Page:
WORK-LIFE BALANCE / FEB. 13, 2015
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How to Make More Friends at Work

Getting along with your work mates is crucial as you are spending a third of your day there, so not having friends can make work pretty lonely. You don’t have to like everyone, but it always helps to be respectful, confident and known for cooperation, fun and mutual support. Studies of employee engagement show that having friends at work is a key factor that contributes to job satisfaction. In order to make more friends at work, you need to keep an open mind about the people in the office, respect others and accept them as they are.

Here are some vital etiquette tips to help you expand your friend base at work and keep good office relationships:

Don’t act as a know-it-all guy

No matter how bossy you like yourself to be, having the last say in everything could be really annoying. If your opinion clashes with someone else’s viewpoint, you don’t always have to be right. Don’t take an absolute stance on what you deem to be right, allow others to speak and present their arguments and if you still disagree, say something like “I didn’t see it that way” and let it go. Also, when you are to blame for something, don’t deny your role or blame someone else. It would be more productive and good for your self-respect to admit you were wrong, apologise and come up with a practical solution.  

Be a good listener

Letting others talk and explain things uninterruptedly is a virtue for an employee. However, being a good listener is often an underestimated skill. Show your colleagues that what they say matters to you. Use body language to show that you are empathetic to their needs or ideas. Nod your head and take notes if necessary. There’s no need to rush to think of how to respond and don’t interrupt them with a “Yeah, but…”. Just listen carefully to them showing a positive attitude and help them find solutions should they have problems.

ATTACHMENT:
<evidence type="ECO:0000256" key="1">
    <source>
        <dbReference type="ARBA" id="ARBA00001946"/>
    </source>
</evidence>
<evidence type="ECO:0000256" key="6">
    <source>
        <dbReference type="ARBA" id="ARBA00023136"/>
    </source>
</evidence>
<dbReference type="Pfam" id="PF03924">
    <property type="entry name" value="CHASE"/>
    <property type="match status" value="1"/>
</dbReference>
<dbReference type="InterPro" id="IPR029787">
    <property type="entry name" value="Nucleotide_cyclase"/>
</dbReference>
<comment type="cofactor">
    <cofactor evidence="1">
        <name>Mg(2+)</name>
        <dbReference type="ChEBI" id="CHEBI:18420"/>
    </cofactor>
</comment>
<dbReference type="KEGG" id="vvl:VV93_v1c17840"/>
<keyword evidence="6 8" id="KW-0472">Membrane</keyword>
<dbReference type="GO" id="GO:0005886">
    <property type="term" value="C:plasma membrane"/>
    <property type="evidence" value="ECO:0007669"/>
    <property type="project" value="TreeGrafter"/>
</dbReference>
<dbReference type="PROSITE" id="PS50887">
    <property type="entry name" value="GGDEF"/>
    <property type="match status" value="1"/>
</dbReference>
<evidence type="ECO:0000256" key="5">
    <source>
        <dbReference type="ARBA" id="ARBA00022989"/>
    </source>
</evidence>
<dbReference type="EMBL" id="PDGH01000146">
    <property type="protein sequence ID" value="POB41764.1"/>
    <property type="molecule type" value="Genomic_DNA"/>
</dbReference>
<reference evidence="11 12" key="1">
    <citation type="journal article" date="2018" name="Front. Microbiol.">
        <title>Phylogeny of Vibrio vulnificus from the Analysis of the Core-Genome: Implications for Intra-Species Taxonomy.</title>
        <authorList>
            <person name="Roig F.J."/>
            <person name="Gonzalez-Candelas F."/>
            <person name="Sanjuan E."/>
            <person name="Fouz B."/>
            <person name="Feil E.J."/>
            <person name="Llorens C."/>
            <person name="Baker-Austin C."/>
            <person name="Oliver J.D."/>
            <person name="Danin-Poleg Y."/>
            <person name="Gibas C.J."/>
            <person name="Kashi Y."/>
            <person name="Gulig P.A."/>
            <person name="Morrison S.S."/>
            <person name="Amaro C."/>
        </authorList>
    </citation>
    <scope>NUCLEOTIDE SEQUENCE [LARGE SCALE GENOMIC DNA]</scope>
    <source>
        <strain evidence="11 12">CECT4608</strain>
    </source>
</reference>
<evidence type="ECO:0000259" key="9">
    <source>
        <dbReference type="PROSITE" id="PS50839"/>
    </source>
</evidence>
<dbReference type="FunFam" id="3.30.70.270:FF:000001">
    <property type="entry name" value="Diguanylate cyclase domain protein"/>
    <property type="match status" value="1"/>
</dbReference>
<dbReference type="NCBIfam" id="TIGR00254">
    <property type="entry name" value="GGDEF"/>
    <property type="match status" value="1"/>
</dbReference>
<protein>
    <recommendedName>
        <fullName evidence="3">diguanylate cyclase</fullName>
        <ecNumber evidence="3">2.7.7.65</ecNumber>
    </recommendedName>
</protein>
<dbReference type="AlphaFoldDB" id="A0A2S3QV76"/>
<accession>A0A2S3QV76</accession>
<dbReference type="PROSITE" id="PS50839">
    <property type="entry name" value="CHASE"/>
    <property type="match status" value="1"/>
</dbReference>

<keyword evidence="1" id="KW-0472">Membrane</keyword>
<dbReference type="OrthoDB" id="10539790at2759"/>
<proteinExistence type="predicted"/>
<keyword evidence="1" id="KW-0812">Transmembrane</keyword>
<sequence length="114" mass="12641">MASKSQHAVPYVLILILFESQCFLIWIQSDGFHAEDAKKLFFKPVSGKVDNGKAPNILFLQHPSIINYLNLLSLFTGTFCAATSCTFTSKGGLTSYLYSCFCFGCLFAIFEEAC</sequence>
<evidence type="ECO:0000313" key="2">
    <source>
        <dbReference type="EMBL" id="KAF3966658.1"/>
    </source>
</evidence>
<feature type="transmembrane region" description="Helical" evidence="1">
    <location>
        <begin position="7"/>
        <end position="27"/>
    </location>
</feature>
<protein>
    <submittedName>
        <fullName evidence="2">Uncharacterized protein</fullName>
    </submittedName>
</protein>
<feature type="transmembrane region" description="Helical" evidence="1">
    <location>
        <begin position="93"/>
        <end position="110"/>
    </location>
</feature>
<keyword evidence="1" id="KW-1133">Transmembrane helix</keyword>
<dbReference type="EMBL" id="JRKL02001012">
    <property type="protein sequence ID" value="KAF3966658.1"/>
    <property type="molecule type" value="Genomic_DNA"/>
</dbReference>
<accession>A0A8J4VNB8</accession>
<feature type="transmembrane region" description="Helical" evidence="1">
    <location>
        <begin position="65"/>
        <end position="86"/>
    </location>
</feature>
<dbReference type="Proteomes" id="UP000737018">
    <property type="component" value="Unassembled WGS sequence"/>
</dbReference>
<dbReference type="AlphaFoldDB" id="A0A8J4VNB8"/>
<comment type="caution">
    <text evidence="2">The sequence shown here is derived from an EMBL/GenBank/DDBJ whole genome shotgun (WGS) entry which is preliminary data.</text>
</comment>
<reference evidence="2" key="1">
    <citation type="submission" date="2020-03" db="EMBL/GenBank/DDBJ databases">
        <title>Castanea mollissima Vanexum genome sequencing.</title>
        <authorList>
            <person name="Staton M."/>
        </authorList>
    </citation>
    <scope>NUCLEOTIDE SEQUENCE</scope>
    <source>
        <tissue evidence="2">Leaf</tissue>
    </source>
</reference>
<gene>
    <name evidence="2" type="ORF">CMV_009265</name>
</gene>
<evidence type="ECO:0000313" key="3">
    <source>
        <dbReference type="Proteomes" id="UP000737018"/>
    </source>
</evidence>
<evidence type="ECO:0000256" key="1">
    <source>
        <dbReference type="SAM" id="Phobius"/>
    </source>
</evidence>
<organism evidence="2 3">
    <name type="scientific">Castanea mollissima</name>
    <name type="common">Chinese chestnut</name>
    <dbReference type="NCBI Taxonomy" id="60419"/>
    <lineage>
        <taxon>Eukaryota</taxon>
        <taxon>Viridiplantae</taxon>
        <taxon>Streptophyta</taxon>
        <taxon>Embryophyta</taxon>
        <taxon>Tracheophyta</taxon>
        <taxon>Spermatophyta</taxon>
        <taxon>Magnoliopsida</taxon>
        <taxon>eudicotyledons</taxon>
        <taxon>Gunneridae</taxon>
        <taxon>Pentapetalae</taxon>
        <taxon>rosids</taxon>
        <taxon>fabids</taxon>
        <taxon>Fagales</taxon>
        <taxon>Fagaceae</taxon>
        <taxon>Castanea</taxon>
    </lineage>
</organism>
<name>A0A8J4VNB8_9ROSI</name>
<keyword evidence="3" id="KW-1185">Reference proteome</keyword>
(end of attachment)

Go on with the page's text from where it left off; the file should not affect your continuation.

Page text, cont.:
Don’t criticise others publicly

If any of your colleagues have missed a deadline or haven’t been helpful enough on a project, don’t tell them off in front of other people. Nobody likes a big mouth or a snitch. Keep criticisms and angry outbursts away from public view. The workplace is not a battlefield to engage in heated quarrels and dramas. Take a few minutes before your colleague leaves from work and talk to him about the issue discretely and how he can improve the situation.  

Don’t be a people-pleaser in making commitments

 Sure, you want to show good will and help those less fortunate than you. Many times, colleagues, especially newbies, will ask you for help and favours. But don’t just say ‘yes, no problem’ and be the ‘Good Samaritan’ at the expense of your obligations. Avoid over-committing and carefully select what and whom you will help.   

Keep an open mind

If you are a new member in a company, a colleague may approach you to warn you to avoid hanging out with X colleague. Then three hours later, the X colleague comes to tell you to avoid the other co-worker. Well, don’t fall into the trap of engaging in the gossip politics of the workplace. Pay attention to what people tell you but don’t take a stance against anyone, until you instinctively know who deserves your trust.

Follow these etiquette tips not only to make more friends in the office but also to lay the foundation for becoming a great and inspiring leader.  

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